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— Science

New study indicates dramatic fall-off in global crop yields by the year 2050

By - July 31, 2014 1 Picture
A new study has examined the potentially disastrous implications that a combination of global warming and air pollution could have on crop yields by the year 2050. The research is one of the first projects to take into account a combination of the two dangers, and highlights the humanitarian crisis that could arise should the threat not be tackled head-on. Read More
— Computers

Vision-correcting display lets users ditch their reading glasses

By - July 30, 2014 5 Pictures
In an age where reading something from a screen on a phone or a computer is a normal part of our daily lives, the wearing of glasses or contact lenses often makes doing so a chore with eye-strain problems and the necessity to carry around spectacles or lenses wherever you go. In this vein, researchers at the University of California at Berkeley have created a prototype vision-correcting, printed pinhole matrix that they claim fits directly to a screen and negates the need for eyeglasses or remedial lenses and may one day offer improved visual acuity to those with eye problems much worse than simple farsightedness. Read More
— Science

Sponge-like structure generates steam using lowest concentration of solar energy yet

By - July 22, 2014 2 Pictures
Researchers working at MIT’s Department of Mechanical Engineering claim to have produced a sponge-like substance that helps convert water to steam using sunlight one-hundredth as bright as that required by conventional steam-producing solar generators. A composite of graphite flakes layered on a bed of carbon foam, the new material is reported to convert as much as 85 percent of received solar energy into steam. Read More
— Telecommunications

New technique could boost internet speeds tenfold

By - July 21, 2014 5 Pictures
Researchers at Aalborg University, MIT and Caltech have developed a new mathematically-based technique that can boost internet data speeds by up to 10 times, by making the nodes of a network much smarter and more adaptable. The advance also vastly improves the security of data transmissions, and could find its way into 5G mobile networks, satellite communications and the Internet of Things. Read More
— Science

MIT adds two robotic fingers to the human hand

By - July 17, 2014 2 Pictures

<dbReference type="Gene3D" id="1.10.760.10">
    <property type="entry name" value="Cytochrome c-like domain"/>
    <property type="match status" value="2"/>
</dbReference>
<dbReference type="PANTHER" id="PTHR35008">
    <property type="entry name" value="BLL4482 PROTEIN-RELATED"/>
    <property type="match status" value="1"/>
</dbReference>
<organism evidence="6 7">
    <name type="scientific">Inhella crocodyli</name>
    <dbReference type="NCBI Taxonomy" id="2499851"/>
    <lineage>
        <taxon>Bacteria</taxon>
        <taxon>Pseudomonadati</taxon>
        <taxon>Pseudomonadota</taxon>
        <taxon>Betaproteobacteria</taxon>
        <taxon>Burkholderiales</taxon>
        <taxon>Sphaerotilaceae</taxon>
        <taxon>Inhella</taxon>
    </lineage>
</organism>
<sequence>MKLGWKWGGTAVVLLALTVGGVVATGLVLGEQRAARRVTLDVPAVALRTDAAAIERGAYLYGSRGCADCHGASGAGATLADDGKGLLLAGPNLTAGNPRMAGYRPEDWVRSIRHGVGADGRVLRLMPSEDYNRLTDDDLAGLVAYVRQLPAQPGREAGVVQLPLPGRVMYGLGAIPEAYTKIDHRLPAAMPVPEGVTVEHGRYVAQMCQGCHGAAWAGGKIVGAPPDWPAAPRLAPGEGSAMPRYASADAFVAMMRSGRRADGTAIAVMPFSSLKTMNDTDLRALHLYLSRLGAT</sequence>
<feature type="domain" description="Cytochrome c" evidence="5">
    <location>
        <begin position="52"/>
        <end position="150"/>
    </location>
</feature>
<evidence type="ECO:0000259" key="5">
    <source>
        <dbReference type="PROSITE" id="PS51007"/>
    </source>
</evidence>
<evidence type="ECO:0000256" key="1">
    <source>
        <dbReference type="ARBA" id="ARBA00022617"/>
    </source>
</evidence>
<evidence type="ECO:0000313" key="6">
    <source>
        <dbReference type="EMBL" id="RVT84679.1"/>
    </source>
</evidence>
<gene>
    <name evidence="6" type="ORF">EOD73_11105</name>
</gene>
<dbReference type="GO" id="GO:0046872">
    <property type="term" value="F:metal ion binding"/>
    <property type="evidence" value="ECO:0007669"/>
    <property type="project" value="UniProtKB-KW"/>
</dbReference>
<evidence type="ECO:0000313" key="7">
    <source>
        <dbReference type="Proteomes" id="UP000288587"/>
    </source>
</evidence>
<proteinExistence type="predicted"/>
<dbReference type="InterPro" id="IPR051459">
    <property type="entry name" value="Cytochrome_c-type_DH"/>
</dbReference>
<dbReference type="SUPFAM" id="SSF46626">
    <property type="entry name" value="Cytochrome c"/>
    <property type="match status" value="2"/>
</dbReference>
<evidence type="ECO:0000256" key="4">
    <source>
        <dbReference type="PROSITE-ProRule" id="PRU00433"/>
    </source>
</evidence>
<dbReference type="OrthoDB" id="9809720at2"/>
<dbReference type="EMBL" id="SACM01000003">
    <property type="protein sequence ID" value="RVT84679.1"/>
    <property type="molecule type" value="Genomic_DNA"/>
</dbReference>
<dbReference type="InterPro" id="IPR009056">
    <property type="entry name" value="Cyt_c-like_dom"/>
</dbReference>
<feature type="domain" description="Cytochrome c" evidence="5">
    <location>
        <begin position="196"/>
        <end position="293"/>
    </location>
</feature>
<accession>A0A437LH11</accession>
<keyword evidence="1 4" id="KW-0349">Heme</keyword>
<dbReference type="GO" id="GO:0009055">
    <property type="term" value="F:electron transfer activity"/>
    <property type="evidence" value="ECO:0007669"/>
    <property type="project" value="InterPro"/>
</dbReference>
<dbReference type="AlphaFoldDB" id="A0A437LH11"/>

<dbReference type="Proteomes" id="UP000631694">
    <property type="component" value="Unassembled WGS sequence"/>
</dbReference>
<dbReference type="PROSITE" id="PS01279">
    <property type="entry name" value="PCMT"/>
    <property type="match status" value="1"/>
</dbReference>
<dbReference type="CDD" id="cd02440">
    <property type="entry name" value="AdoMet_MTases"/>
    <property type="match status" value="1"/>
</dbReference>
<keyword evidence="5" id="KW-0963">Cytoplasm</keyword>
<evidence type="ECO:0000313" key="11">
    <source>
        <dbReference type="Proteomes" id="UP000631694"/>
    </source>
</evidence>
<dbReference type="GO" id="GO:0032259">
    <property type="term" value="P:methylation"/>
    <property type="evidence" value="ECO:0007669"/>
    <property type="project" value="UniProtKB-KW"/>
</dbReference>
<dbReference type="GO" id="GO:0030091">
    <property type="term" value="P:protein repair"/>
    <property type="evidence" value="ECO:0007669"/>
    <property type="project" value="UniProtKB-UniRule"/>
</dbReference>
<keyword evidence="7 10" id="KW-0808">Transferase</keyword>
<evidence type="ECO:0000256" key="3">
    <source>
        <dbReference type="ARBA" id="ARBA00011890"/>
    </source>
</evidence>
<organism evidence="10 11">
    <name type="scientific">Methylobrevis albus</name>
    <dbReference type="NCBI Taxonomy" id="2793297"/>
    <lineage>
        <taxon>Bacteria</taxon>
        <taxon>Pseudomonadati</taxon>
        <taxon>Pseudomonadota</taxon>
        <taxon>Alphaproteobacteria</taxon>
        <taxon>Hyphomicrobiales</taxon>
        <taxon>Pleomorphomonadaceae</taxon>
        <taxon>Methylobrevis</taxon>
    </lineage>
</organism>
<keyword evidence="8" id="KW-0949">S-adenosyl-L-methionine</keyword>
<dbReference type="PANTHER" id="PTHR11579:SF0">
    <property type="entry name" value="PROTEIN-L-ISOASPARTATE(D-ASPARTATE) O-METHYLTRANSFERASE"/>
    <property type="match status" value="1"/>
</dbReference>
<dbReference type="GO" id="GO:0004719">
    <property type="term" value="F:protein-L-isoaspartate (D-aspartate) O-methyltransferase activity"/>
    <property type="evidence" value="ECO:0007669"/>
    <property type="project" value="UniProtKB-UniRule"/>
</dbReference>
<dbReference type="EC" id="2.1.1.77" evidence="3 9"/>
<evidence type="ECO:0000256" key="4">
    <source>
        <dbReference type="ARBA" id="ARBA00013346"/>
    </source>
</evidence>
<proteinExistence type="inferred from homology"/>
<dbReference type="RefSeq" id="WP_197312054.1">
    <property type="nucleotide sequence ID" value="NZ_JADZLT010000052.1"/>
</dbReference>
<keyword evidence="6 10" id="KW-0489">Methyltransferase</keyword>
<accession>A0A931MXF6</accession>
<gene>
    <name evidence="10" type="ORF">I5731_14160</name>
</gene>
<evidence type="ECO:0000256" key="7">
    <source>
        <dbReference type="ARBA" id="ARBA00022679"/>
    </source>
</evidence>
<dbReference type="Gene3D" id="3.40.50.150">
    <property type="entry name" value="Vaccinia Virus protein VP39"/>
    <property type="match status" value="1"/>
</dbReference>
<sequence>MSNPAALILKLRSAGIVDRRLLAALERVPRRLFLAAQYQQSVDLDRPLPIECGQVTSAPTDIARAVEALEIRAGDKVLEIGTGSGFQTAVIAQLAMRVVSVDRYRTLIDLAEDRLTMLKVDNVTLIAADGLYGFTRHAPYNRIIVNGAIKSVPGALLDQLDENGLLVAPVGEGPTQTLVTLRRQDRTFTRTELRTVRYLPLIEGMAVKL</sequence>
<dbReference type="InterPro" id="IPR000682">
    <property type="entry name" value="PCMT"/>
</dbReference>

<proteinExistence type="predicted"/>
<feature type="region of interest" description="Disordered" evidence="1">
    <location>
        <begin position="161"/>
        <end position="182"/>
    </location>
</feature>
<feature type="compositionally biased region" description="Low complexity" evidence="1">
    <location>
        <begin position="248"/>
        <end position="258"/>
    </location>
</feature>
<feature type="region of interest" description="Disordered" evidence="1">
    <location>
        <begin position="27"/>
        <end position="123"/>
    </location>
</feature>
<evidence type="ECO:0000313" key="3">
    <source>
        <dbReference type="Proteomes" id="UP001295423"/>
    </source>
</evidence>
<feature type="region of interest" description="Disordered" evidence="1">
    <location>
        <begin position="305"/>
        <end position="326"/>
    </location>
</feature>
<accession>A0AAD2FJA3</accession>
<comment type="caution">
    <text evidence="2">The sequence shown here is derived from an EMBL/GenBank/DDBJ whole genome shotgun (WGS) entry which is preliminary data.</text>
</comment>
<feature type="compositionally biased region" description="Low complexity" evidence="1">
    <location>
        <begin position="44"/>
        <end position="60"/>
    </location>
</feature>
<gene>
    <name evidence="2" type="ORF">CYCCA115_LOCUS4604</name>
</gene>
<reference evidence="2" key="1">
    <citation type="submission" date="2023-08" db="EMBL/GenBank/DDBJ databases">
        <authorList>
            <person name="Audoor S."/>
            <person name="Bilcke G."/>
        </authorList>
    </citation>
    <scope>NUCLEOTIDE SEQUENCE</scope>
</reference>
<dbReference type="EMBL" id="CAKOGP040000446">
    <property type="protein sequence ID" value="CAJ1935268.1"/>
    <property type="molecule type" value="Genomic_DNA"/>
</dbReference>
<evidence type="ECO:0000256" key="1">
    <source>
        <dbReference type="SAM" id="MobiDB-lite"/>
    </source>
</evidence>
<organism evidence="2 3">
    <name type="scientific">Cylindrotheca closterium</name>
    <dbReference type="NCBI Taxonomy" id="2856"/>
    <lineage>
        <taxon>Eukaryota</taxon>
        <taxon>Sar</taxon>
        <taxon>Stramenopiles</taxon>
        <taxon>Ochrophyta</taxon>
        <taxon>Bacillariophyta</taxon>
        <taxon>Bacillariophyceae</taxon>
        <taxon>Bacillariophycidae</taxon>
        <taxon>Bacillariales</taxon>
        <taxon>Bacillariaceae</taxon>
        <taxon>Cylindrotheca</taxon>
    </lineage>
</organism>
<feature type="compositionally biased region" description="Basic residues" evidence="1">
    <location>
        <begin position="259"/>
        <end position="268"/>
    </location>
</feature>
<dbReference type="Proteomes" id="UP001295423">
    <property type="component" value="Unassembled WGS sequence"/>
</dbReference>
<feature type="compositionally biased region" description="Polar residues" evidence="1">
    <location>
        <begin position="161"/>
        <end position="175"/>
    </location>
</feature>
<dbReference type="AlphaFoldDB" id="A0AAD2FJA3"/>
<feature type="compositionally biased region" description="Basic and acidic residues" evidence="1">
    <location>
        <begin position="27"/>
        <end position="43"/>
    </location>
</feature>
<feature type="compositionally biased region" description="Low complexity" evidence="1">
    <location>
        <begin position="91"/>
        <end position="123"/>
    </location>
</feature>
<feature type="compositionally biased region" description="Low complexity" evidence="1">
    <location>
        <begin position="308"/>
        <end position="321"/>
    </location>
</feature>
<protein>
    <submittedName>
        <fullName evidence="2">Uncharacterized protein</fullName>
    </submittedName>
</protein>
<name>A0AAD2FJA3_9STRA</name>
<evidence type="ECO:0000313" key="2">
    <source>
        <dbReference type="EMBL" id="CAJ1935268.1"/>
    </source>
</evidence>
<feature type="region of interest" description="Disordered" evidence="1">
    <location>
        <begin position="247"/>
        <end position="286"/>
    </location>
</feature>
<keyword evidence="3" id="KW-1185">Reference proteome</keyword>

Earlier this month, we heard about an MIT project in which test subjects were equipped with an extra set of robotic arms in order to help them perform tasks. While the technology is certainly intriguing, some people might find the concept of a four-armed cyborg to be a little ... much. If you're one of those people, then you might be more comfortable with another ongoing MIT project. It's just aimed at giving people two extra robotic fingers. Read More
— Robotics

Phase-change material could let robots be soft or hard-bodied as needed

By - July 15, 2014 1 Picture
If you've ever watched an octopus, you may have noticed how they can deliver powerful grasping force when necessary, yet can also squeeze through tiny openings by essentially making themselves "liquid." Now imagine if there were robots that could do the same thing. They could conceivably squirm through debris to reach buried survivors at disaster sites, or even travel through patients' bodies to perform medical procedures. An international team of scientists is working on making such technology a reality, using a combination of polyurethane foam and wax. Read More
— Aircraft

Aerial drones may find use as smart photographic light sources

By - July 12, 2014 3 Pictures
As any professional photographer knows, setting up lights can be a hassle. This is often the case in the studio, but especially when shooting on location. Before too long, however, it may be possible to use hovering autonomous drones as light sources. In fact, that's just what a team from MIT and Cornell University has already done. Their system not only does away with light stands, but the light-equipped aircraft automatically moves to compensate for movements of the model or photographer. Read More
— Science

Artist creates a living copy of Vincent Van Gogh's ear with relative's DNA

By - July 11, 2014 2 Pictures
If you thought cloning mice, frogs and extinct mammoths to be challenging, how about cloning Vincent Van Gogh's ear? Dutch artist Diemut Strebe has grown a living replica of the ear that Vincent Van Gogh reportedly sliced off in a troubled episode, using genetic material from one of Van Gogh's direct descendants. With a lifespan of 80 years or more, the ear could live as long as any one of us, says Strebe, who is investigating the idea of replicating people from historical DNA. Read More
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